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A bank supervised by the Office of the Comptroller of the Currency (OCC) appealed to the District Deputy Comptroller conclusions from its most recent report of examination (ROE) issued by the supervisory office (SO). Specifically, the bank appealed
The appeal asserted that the composite rating and “troubled condition” designation were unsupported because the SO rated a majority of the component ratings as “2,” deemed most areas of the risk management system as satisfactory, and noted many positive attributes regarding the bank’s condition and risk management system in the ROE.
With respect to the asset quality rating, the appeal contended that asset quality and credit administration practices are satisfactory. The appeal stated that the levels of past due and nonaccrual loans, other real estate owned, classified assets, and concentrations of credit are satisfactory. The appeal also disagreed with the criticisms regarding the bank’s commercial real estate (CRE) portfolio, stating that bank management met with the SO prior to the examination to discuss its strategy of growing the portfolio and afforded the SO an opportunity to discuss any concerns with the bank’s strategic plan. The appeal acknowledged that the bank’s credit administration practices could be improved, but should be deemed satisfactory.
Regarding the management rating, the appeal asserted that the board and management are willing and capable of addressing the SO’s concerns. The appeal also stated that risk management practices are satisfactory in a majority of the areas and the financial condition of the bank is also satisfactory.
The Deputy Comptroller thoroughly reviewed the appeal using the following supervisory standards:
The Deputy Comptroller concurred with the SO’s assessment of “3” for the composite rating. The Uniform Financial Institutions Rating System (UFIRS) states that a bank’s composite rating bears a close relationship to the component ratings assigned but is not derived by computing an average of the component ratings. When assigning a composite rating, some components may be weighted more heavily than others. The Deputy Comptroller concluded that the weaknesses identified in credit, liquidity, and strategic risk management processes, combined with an increasing risk profile, resulted in heightened supervisory concern. Additionally, concentrations of credit in construction and development (C&D) loans, coupled with insufficient concentration risk management, could impact the financial condition of the bank if economic fluctuations occur.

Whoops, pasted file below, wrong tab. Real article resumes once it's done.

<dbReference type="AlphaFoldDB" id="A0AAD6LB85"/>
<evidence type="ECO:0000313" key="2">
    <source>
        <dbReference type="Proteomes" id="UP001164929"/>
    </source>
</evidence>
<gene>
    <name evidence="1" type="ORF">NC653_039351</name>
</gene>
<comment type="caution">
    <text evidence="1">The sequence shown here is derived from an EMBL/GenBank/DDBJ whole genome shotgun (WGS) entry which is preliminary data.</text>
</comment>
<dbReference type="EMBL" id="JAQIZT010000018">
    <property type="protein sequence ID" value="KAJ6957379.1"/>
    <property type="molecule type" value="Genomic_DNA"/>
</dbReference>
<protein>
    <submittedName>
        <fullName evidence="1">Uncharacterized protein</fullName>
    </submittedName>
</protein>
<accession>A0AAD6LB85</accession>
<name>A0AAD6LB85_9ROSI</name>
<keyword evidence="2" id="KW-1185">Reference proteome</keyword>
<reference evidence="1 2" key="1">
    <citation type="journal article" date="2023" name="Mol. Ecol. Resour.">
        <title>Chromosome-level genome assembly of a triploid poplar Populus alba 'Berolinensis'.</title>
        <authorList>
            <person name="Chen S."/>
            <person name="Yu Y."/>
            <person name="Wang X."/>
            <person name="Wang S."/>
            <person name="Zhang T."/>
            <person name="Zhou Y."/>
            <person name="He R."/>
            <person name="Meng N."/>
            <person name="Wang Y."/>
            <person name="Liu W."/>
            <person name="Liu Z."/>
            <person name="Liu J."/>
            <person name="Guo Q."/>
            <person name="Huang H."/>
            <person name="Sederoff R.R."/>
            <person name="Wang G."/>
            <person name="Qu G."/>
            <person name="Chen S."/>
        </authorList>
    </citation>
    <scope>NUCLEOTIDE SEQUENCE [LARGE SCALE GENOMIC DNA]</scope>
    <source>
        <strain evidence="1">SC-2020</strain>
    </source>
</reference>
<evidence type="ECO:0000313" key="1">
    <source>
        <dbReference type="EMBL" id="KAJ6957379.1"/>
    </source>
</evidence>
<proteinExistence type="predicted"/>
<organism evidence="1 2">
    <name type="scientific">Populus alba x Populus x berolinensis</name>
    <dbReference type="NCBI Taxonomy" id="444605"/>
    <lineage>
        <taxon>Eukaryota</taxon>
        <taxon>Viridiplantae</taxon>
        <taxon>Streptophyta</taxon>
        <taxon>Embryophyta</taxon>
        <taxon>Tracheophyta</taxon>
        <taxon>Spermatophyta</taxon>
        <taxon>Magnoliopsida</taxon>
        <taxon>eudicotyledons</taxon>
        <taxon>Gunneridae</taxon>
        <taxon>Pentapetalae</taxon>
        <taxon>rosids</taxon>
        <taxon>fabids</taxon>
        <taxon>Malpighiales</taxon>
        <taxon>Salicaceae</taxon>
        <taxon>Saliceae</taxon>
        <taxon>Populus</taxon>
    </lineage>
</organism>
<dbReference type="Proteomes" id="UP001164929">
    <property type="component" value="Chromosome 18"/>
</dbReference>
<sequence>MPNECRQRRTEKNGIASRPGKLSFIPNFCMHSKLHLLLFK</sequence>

The Deputy Comptroller agreed with the bank that the bank should not be designated as being in “troubled condition” because it does not meet the definition outlined in 12 CFR 5.51(c)(7). According to the regulation, a “troubled condition” designation can be applied in three ways: (1) the bank has a composite rating of 4 or 5 under UFIRS; (2) the bank is subject to a formal enforcement action; or (3) the bank is notified in writing by the SO. In this case, the SO had notified the bank in writing of its “troubled condition” designation, however, the Deputy Comptroller disagreed with the assessment. The SO revised the ROE to remove reference to the “troubled condition” designation.
The Deputy Comptroller agreed with the SO’s assessment of “3” for the component rating for management. The SO identified weak or insufficient risk management for credit, liquidity, and strategic risks. The board and management significantly grew the bank’s loan portfolio and assumed concentrations of credit without establishing sufficient risk management systems. The SO also noted instances of noncompliance with internal policies and procedures related to lending and liquidity. Additionally, the bank’s strategic plan was not adequate. The strategic plan did not discuss loan growth with sufficient granularity, outline the current and projected concentration levels, and include a capital analysis to support such concentrations.
The Deputy Comptroller concurred with the SO’s assessment of “3” for the component rating for asset quality. Management implemented a loan growth strategy, beginning in 2015, that exceeded peer averages and fueled concentrations of credit in non-owner-occupied CRE and C&D loans. The bank’s quality of underwriting was moderate to liberal, and management did not improve the concentration risk management practices to monitor and control the growing concentrations. Refer to OCC bulletin 2006-46, “Concentrations in Commercial Real Estate Lending, Sound Risk Management Practices.”